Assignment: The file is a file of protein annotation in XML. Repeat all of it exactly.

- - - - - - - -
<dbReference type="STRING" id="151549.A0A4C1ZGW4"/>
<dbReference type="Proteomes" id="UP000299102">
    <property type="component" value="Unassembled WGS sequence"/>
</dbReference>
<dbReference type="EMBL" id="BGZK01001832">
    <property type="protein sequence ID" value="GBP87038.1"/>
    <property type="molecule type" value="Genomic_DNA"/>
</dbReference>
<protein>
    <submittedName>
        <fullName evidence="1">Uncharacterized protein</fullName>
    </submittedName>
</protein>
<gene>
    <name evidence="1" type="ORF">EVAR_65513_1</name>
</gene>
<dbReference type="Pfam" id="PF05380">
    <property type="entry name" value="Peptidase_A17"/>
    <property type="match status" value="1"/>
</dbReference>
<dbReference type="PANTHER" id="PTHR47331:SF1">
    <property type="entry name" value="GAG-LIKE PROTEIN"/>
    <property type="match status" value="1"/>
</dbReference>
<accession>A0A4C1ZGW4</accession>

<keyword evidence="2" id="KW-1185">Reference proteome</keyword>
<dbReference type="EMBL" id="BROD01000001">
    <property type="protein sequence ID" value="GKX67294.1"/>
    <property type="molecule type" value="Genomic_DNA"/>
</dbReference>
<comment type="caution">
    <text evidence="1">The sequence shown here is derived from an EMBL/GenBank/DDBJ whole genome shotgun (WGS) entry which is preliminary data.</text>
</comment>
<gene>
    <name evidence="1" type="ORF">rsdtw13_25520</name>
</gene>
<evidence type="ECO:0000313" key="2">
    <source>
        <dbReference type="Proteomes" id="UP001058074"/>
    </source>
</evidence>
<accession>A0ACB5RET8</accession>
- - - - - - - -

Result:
<dbReference type="STRING" id="151549.A0A4C1ZGW4"/>
<dbReference type="Proteomes" id="UP000299102">
    <property type="component" value="Unassembled WGS sequence"/>
</dbReference>
<dbReference type="EMBL" id="BGZK01001832">
    <property type="protein sequence ID" value="GBP87038.1"/>
    <property type="molecule type" value="Genomic_DNA"/>
</dbReference>
<protein>
    <submittedName>
        <fullName evidence="1">Uncharacterized protein</fullName>
    </submittedName>
</protein>
<gene>
    <name evidence="1" type="ORF">EVAR_65513_1</name>
</gene>
<dbReference type="Pfam" id="PF05380">
    <property type="entry name" value="Peptidase_A17"/>
    <property type="match status" value="1"/>
</dbReference>
<dbReference type="PANTHER" id="PTHR47331:SF1">
    <property type="entry name" value="GAG-LIKE PROTEIN"/>
    <property type="match status" value="1"/>
</dbReference>
<accession>A0A4C1ZGW4</accession>

<keyword evidence="2" id="KW-1185">Reference proteome</keyword>
<dbReference type="EMBL" id="BROD01000001">
    <property type="protein sequence ID" value="GKX67294.1"/>
    <property type="molecule type" value="Genomic_DNA"/>
</dbReference>
<comment type="caution">
    <text evidence="1">The sequence shown here is derived from an EMBL/GenBank/DDBJ whole genome shotgun (WGS) entry which is preliminary data.</text>
</comment>
<gene>
    <name evidence="1" type="ORF">rsdtw13_25520</name>
</gene>
<evidence type="ECO:0000313" key="2">
    <source>
        <dbReference type="Proteomes" id="UP001058074"/>
    </source>
</evidence>
<accession>A0ACB5RET8</accession>